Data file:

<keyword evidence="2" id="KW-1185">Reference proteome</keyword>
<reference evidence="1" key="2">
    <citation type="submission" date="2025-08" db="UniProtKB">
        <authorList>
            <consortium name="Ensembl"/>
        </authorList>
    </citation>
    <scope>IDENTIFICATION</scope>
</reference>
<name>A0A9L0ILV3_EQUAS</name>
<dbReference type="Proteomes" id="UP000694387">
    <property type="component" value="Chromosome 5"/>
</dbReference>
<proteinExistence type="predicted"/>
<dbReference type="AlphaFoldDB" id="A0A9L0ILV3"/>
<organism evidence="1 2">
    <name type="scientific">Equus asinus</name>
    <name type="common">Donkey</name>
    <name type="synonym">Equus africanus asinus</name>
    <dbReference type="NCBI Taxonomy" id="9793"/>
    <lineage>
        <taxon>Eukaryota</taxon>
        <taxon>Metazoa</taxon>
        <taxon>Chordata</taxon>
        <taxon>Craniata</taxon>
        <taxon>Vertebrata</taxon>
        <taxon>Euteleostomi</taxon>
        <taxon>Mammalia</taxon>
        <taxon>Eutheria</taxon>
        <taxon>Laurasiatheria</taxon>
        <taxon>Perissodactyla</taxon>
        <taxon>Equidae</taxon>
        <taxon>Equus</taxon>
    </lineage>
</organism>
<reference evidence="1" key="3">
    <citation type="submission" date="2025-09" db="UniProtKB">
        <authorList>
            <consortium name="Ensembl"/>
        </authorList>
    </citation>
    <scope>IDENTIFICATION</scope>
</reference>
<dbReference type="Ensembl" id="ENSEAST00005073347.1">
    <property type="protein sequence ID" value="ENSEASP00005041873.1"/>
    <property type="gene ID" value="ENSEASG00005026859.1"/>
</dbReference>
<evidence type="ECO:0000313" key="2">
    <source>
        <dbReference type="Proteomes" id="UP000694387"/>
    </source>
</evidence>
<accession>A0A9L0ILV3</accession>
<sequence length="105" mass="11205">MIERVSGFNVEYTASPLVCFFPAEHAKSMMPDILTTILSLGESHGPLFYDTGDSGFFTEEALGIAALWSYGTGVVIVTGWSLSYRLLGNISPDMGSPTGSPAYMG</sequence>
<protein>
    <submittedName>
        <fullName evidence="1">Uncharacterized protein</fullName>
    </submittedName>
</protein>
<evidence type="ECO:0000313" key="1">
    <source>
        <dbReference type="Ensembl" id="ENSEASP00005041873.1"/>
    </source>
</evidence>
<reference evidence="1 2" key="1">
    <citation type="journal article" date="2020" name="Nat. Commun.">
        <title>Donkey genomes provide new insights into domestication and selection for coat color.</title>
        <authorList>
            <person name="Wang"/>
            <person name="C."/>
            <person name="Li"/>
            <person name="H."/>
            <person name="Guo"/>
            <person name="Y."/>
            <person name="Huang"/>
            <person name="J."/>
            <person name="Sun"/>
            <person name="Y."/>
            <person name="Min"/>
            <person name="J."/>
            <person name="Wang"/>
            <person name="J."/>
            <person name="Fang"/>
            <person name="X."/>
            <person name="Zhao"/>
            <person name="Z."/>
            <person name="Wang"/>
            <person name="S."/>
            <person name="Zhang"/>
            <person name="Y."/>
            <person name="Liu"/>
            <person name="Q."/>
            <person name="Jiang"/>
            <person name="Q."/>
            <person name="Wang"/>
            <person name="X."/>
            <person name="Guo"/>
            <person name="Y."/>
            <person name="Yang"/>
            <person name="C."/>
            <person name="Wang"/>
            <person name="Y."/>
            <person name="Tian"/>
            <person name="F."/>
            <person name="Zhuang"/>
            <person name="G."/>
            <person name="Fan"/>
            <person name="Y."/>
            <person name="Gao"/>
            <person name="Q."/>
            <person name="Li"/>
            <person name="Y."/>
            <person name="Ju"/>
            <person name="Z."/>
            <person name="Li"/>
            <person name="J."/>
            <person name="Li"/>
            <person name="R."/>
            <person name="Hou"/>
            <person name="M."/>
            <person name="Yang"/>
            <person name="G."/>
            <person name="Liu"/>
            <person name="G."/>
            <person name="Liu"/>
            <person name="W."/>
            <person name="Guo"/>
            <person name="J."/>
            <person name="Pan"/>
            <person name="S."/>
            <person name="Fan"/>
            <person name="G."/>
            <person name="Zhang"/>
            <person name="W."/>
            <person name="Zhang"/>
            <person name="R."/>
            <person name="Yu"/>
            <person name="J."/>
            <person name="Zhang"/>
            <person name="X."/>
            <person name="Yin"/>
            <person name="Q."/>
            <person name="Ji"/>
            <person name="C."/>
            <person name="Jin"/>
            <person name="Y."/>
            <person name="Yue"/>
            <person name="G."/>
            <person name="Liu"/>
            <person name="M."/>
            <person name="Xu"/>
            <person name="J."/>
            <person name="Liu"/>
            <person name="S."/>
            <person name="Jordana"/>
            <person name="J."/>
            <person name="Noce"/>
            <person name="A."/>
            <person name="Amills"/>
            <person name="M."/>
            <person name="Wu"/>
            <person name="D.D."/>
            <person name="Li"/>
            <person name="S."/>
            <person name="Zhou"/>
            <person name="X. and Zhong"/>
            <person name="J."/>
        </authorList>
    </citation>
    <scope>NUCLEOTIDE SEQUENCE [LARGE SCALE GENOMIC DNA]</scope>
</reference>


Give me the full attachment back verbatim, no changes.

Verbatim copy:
<keyword evidence="2" id="KW-1185">Reference proteome</keyword>
<reference evidence="1" key="2">
    <citation type="submission" date="2025-08" db="UniProtKB">
        <authorList>
            <consortium name="Ensembl"/>
        </authorList>
    </citation>
    <scope>IDENTIFICATION</scope>
</reference>
<name>A0A9L0ILV3_EQUAS</name>
<dbReference type="Proteomes" id="UP000694387">
    <property type="component" value="Chromosome 5"/>
</dbReference>
<proteinExistence type="predicted"/>
<dbReference type="AlphaFoldDB" id="A0A9L0ILV3"/>
<organism evidence="1 2">
    <name type="scientific">Equus asinus</name>
    <name type="common">Donkey</name>
    <name type="synonym">Equus africanus asinus</name>
    <dbReference type="NCBI Taxonomy" id="9793"/>
    <lineage>
        <taxon>Eukaryota</taxon>
        <taxon>Metazoa</taxon>
        <taxon>Chordata</taxon>
        <taxon>Craniata</taxon>
        <taxon>Vertebrata</taxon>
        <taxon>Euteleostomi</taxon>
        <taxon>Mammalia</taxon>
        <taxon>Eutheria</taxon>
        <taxon>Laurasiatheria</taxon>
        <taxon>Perissodactyla</taxon>
        <taxon>Equidae</taxon>
        <taxon>Equus</taxon>
    </lineage>
</organism>
<reference evidence="1" key="3">
    <citation type="submission" date="2025-09" db="UniProtKB">
        <authorList>
            <consortium name="Ensembl"/>
        </authorList>
    </citation>
    <scope>IDENTIFICATION</scope>
</reference>
<dbReference type="Ensembl" id="ENSEAST00005073347.1">
    <property type="protein sequence ID" value="ENSEASP00005041873.1"/>
    <property type="gene ID" value="ENSEASG00005026859.1"/>
</dbReference>
<evidence type="ECO:0000313" key="2">
    <source>
        <dbReference type="Proteomes" id="UP000694387"/>
    </source>
</evidence>
<accession>A0A9L0ILV3</accession>
<sequence length="105" mass="11205">MIERVSGFNVEYTASPLVCFFPAEHAKSMMPDILTTILSLGESHGPLFYDTGDSGFFTEEALGIAALWSYGTGVVIVTGWSLSYRLLGNISPDMGSPTGSPAYMG</sequence>
<protein>
    <submittedName>
        <fullName evidence="1">Uncharacterized protein</fullName>
    </submittedName>
</protein>
<evidence type="ECO:0000313" key="1">
    <source>
        <dbReference type="Ensembl" id="ENSEASP00005041873.1"/>
    </source>
</evidence>
<reference evidence="1 2" key="1">
    <citation type="journal article" date="2020" name="Nat. Commun.">
        <title>Donkey genomes provide new insights into domestication and selection for coat color.</title>
        <authorList>
            <person name="Wang"/>
            <person name="C."/>
            <person name="Li"/>
            <person name="H."/>
            <person name="Guo"/>
            <person name="Y."/>
            <person name="Huang"/>
            <person name="J."/>
            <person name="Sun"/>
            <person name="Y."/>
            <person name="Min"/>
            <person name="J."/>
            <person name="Wang"/>
            <person name="J."/>
            <person name="Fang"/>
            <person name="X."/>
            <person name="Zhao"/>
            <person name="Z."/>
            <person name="Wang"/>
            <person name="S."/>
            <person name="Zhang"/>
            <person name="Y."/>
            <person name="Liu"/>
            <person name="Q."/>
            <person name="Jiang"/>
            <person name="Q."/>
            <person name="Wang"/>
            <person name="X."/>
            <person name="Guo"/>
            <person name="Y."/>
            <person name="Yang"/>
            <person name="C."/>
            <person name="Wang"/>
            <person name="Y."/>
            <person name="Tian"/>
            <person name="F."/>
            <person name="Zhuang"/>
            <person name="G."/>
            <person name="Fan"/>
            <person name="Y."/>
            <person name="Gao"/>
            <person name="Q."/>
            <person name="Li"/>
            <person name="Y."/>
            <person name="Ju"/>
            <person name="Z."/>
            <person name="Li"/>
            <person name="J."/>
            <person name="Li"/>
            <person name="R."/>
            <person name="Hou"/>
            <person name="M."/>
            <person name="Yang"/>
            <person name="G."/>
            <person name="Liu"/>
            <person name="G."/>
            <person name="Liu"/>
            <person name="W."/>
            <person name="Guo"/>
            <person name="J."/>
            <person name="Pan"/>
            <person name="S."/>
            <person name="Fan"/>
            <person name="G."/>
            <person name="Zhang"/>
            <person name="W."/>
            <person name="Zhang"/>
            <person name="R."/>
            <person name="Yu"/>
            <person name="J."/>
            <person name="Zhang"/>
            <person name="X."/>
            <person name="Yin"/>
            <person name="Q."/>
            <person name="Ji"/>
            <person name="C."/>
            <person name="Jin"/>
            <person name="Y."/>
            <person name="Yue"/>
            <person name="G."/>
            <person name="Liu"/>
            <person name="M."/>
            <person name="Xu"/>
            <person name="J."/>
            <person name="Liu"/>
            <person name="S."/>
            <person name="Jordana"/>
            <person name="J."/>
            <person name="Noce"/>
            <person name="A."/>
            <person name="Amills"/>
            <person name="M."/>
            <person name="Wu"/>
            <person name="D.D."/>
            <person name="Li"/>
            <person name="S."/>
            <person name="Zhou"/>
            <person name="X. and Zhong"/>
            <person name="J."/>
        </authorList>
    </citation>
    <scope>NUCLEOTIDE SEQUENCE [LARGE SCALE GENOMIC DNA]</scope>
</reference>